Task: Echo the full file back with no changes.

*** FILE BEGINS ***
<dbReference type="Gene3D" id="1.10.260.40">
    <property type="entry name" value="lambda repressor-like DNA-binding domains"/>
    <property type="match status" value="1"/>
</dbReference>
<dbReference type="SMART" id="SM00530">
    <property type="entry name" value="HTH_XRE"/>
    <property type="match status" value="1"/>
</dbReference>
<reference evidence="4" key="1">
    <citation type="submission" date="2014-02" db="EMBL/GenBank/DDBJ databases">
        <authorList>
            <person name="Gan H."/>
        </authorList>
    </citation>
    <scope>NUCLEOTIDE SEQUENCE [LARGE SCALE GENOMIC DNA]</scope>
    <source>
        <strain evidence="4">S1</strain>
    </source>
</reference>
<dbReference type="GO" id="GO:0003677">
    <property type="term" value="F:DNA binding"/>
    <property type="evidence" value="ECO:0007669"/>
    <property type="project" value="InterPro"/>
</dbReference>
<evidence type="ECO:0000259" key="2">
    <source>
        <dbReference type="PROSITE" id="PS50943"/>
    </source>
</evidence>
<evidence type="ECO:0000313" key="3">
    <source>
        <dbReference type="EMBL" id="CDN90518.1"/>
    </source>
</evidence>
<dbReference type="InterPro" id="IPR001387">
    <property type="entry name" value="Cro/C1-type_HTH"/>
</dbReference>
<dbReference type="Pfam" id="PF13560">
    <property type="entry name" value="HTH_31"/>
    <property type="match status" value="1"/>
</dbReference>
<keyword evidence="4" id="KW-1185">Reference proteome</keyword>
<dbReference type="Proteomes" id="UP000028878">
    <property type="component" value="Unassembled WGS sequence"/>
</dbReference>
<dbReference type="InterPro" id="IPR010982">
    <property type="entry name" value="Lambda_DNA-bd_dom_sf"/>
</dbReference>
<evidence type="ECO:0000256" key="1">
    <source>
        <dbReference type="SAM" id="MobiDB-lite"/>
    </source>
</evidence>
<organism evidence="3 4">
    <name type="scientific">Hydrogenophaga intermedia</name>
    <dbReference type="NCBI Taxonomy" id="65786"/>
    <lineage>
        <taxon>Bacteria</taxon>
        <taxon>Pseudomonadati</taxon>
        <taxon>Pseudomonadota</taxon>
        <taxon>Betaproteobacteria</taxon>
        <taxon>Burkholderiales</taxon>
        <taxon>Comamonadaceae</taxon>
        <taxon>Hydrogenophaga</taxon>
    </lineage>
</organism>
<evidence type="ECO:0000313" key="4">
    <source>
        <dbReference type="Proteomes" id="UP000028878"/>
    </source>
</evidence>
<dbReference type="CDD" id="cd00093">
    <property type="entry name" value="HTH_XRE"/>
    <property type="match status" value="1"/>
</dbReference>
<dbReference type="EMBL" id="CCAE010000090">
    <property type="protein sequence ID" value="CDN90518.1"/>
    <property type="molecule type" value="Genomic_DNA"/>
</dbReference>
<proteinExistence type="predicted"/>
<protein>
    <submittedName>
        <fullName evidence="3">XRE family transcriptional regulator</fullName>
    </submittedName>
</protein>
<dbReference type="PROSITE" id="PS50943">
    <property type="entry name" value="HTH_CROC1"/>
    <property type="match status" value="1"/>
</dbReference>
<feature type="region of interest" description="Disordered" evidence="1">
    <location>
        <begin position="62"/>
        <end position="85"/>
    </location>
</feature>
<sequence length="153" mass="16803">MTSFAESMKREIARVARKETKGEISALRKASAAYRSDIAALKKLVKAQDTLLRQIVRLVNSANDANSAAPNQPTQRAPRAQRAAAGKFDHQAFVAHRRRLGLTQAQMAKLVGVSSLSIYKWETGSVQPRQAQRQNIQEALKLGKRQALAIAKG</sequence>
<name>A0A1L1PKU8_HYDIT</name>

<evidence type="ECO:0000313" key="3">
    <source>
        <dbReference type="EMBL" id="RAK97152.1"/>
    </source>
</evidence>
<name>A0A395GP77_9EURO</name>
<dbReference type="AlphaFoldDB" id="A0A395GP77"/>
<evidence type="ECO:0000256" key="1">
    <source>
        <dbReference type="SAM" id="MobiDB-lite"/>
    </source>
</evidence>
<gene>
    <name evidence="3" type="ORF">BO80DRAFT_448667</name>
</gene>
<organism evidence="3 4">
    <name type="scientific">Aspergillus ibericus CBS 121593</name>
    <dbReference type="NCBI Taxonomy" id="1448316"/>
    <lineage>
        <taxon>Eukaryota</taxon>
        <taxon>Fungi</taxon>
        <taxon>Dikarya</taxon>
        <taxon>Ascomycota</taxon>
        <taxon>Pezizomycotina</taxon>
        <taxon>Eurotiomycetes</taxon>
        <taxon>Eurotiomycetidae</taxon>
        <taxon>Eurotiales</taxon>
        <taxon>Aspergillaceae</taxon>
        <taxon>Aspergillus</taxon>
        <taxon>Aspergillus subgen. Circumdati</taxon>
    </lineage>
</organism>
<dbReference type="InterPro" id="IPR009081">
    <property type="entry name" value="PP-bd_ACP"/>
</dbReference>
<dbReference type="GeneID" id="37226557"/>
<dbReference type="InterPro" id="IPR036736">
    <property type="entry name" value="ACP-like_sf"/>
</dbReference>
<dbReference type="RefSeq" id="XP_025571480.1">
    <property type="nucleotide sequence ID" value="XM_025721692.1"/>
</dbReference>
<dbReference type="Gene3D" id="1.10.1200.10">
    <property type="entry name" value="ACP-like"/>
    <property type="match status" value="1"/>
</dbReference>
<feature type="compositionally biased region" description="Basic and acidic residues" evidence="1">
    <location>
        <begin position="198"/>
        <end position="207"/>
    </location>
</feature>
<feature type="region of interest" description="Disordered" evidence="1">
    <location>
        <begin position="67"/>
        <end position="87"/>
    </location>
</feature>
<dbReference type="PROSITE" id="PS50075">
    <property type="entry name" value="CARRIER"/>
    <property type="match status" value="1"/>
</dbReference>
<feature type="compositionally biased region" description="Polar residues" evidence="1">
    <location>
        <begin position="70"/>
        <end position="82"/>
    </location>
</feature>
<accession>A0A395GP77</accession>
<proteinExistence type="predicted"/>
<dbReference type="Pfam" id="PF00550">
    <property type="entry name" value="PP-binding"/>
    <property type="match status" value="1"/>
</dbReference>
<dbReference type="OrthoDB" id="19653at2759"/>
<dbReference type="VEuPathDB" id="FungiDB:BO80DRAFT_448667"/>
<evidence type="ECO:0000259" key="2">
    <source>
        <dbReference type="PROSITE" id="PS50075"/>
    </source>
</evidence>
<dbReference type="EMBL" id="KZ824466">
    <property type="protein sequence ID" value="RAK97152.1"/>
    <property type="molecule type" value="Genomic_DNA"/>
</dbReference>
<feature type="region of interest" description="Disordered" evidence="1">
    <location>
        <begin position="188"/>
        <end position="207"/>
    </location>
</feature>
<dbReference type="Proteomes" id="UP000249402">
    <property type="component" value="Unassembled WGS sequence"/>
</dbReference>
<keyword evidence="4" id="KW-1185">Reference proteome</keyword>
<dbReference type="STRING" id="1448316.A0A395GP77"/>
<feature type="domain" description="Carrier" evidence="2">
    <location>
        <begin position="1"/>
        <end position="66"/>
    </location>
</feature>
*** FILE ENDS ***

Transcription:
<dbReference type="Gene3D" id="1.10.260.40">
    <property type="entry name" value="lambda repressor-like DNA-binding domains"/>
    <property type="match status" value="1"/>
</dbReference>
<dbReference type="SMART" id="SM00530">
    <property type="entry name" value="HTH_XRE"/>
    <property type="match status" value="1"/>
</dbReference>
<reference evidence="4" key="1">
    <citation type="submission" date="2014-02" db="EMBL/GenBank/DDBJ databases">
        <authorList>
            <person name="Gan H."/>
        </authorList>
    </citation>
    <scope>NUCLEOTIDE SEQUENCE [LARGE SCALE GENOMIC DNA]</scope>
    <source>
        <strain evidence="4">S1</strain>
    </source>
</reference>
<dbReference type="GO" id="GO:0003677">
    <property type="term" value="F:DNA binding"/>
    <property type="evidence" value="ECO:0007669"/>
    <property type="project" value="InterPro"/>
</dbReference>
<evidence type="ECO:0000259" key="2">
    <source>
        <dbReference type="PROSITE" id="PS50943"/>
    </source>
</evidence>
<evidence type="ECO:0000313" key="3">
    <source>
        <dbReference type="EMBL" id="CDN90518.1"/>
    </source>
</evidence>
<dbReference type="InterPro" id="IPR001387">
    <property type="entry name" value="Cro/C1-type_HTH"/>
</dbReference>
<dbReference type="Pfam" id="PF13560">
    <property type="entry name" value="HTH_31"/>
    <property type="match status" value="1"/>
</dbReference>
<keyword evidence="4" id="KW-1185">Reference proteome</keyword>
<dbReference type="Proteomes" id="UP000028878">
    <property type="component" value="Unassembled WGS sequence"/>
</dbReference>
<dbReference type="InterPro" id="IPR010982">
    <property type="entry name" value="Lambda_DNA-bd_dom_sf"/>
</dbReference>
<evidence type="ECO:0000256" key="1">
    <source>
        <dbReference type="SAM" id="MobiDB-lite"/>
    </source>
</evidence>
<organism evidence="3 4">
    <name type="scientific">Hydrogenophaga intermedia</name>
    <dbReference type="NCBI Taxonomy" id="65786"/>
    <lineage>
        <taxon>Bacteria</taxon>
        <taxon>Pseudomonadati</taxon>
        <taxon>Pseudomonadota</taxon>
        <taxon>Betaproteobacteria</taxon>
        <taxon>Burkholderiales</taxon>
        <taxon>Comamonadaceae</taxon>
        <taxon>Hydrogenophaga</taxon>
    </lineage>
</organism>
<evidence type="ECO:0000313" key="4">
    <source>
        <dbReference type="Proteomes" id="UP000028878"/>
    </source>
</evidence>
<dbReference type="CDD" id="cd00093">
    <property type="entry name" value="HTH_XRE"/>
    <property type="match status" value="1"/>
</dbReference>
<dbReference type="EMBL" id="CCAE010000090">
    <property type="protein sequence ID" value="CDN90518.1"/>
    <property type="molecule type" value="Genomic_DNA"/>
</dbReference>
<proteinExistence type="predicted"/>
<protein>
    <submittedName>
        <fullName evidence="3">XRE family transcriptional regulator</fullName>
    </submittedName>
</protein>
<dbReference type="PROSITE" id="PS50943">
    <property type="entry name" value="HTH_CROC1"/>
    <property type="match status" value="1"/>
</dbReference>
<feature type="region of interest" description="Disordered" evidence="1">
    <location>
        <begin position="62"/>
        <end position="85"/>
    </location>
</feature>
<sequence length="153" mass="16803">MTSFAESMKREIARVARKETKGEISALRKASAAYRSDIAALKKLVKAQDTLLRQIVRLVNSANDANSAAPNQPTQRAPRAQRAAAGKFDHQAFVAHRRRLGLTQAQMAKLVGVSSLSIYKWETGSVQPRQAQRQNIQEALKLGKRQALAIAKG</sequence>
<name>A0A1L1PKU8_HYDIT</name>

<evidence type="ECO:0000313" key="3">
    <source>
        <dbReference type="EMBL" id="RAK97152.1"/>
    </source>
</evidence>
<name>A0A395GP77_9EURO</name>
<dbReference type="AlphaFoldDB" id="A0A395GP77"/>
<evidence type="ECO:0000256" key="1">
    <source>
        <dbReference type="SAM" id="MobiDB-lite"/>
    </source>
</evidence>
<gene>
    <name evidence="3" type="ORF">BO80DRAFT_448667</name>
</gene>
<organism evidence="3 4">
    <name type="scientific">Aspergillus ibericus CBS 121593</name>
    <dbReference type="NCBI Taxonomy" id="1448316"/>
    <lineage>
        <taxon>Eukaryota</taxon>
        <taxon>Fungi</taxon>
        <taxon>Dikarya</taxon>
        <taxon>Ascomycota</taxon>
        <taxon>Pezizomycotina</taxon>
        <taxon>Eurotiomycetes</taxon>
        <taxon>Eurotiomycetidae</taxon>
        <taxon>Eurotiales</taxon>
        <taxon>Aspergillaceae</taxon>
        <taxon>Aspergillus</taxon>
        <taxon>Aspergillus subgen. Circumdati</taxon>
    </lineage>
</organism>
<dbReference type="InterPro" id="IPR009081">
    <property type="entry name" value="PP-bd_ACP"/>
</dbReference>
<dbReference type="GeneID" id="37226557"/>
<dbReference type="InterPro" id="IPR036736">
    <property type="entry name" value="ACP-like_sf"/>
</dbReference>
<dbReference type="RefSeq" id="XP_025571480.1">
    <property type="nucleotide sequence ID" value="XM_025721692.1"/>
</dbReference>
<dbReference type="Gene3D" id="1.10.1200.10">
    <property type="entry name" value="ACP-like"/>
    <property type="match status" value="1"/>
</dbReference>
<feature type="compositionally biased region" description="Basic and acidic residues" evidence="1">
    <location>
        <begin position="198"/>
        <end position="207"/>
    </location>
</feature>
<feature type="region of interest" description="Disordered" evidence="1">
    <location>
        <begin position="67"/>
        <end position="87"/>
    </location>
</feature>
<dbReference type="PROSITE" id="PS50075">
    <property type="entry name" value="CARRIER"/>
    <property type="match status" value="1"/>
</dbReference>
<feature type="compositionally biased region" description="Polar residues" evidence="1">
    <location>
        <begin position="70"/>
        <end position="82"/>
    </location>
</feature>
<accession>A0A395GP77</accession>
<proteinExistence type="predicted"/>
<dbReference type="Pfam" id="PF00550">
    <property type="entry name" value="PP-binding"/>
    <property type="match status" value="1"/>
</dbReference>
<dbReference type="OrthoDB" id="19653at2759"/>
<dbReference type="VEuPathDB" id="FungiDB:BO80DRAFT_448667"/>
<evidence type="ECO:0000259" key="2">
    <source>
        <dbReference type="PROSITE" id="PS50075"/>
    </source>
</evidence>
<dbReference type="EMBL" id="KZ824466">
    <property type="protein sequence ID" value="RAK97152.1"/>
    <property type="molecule type" value="Genomic_DNA"/>
</dbReference>
<feature type="region of interest" description="Disordered" evidence="1">
    <location>
        <begin position="188"/>
        <end position="207"/>
    </location>
</feature>
<dbReference type="Proteomes" id="UP000249402">
    <property type="component" value="Unassembled WGS sequence"/>
</dbReference>
<keyword evidence="4" id="KW-1185">Reference proteome</keyword>
<dbReference type="STRING" id="1448316.A0A395GP77"/>
<feature type="domain" description="Carrier" evidence="2">
    <location>
        <begin position="1"/>
        <end position="66"/>
    </location>
</feature>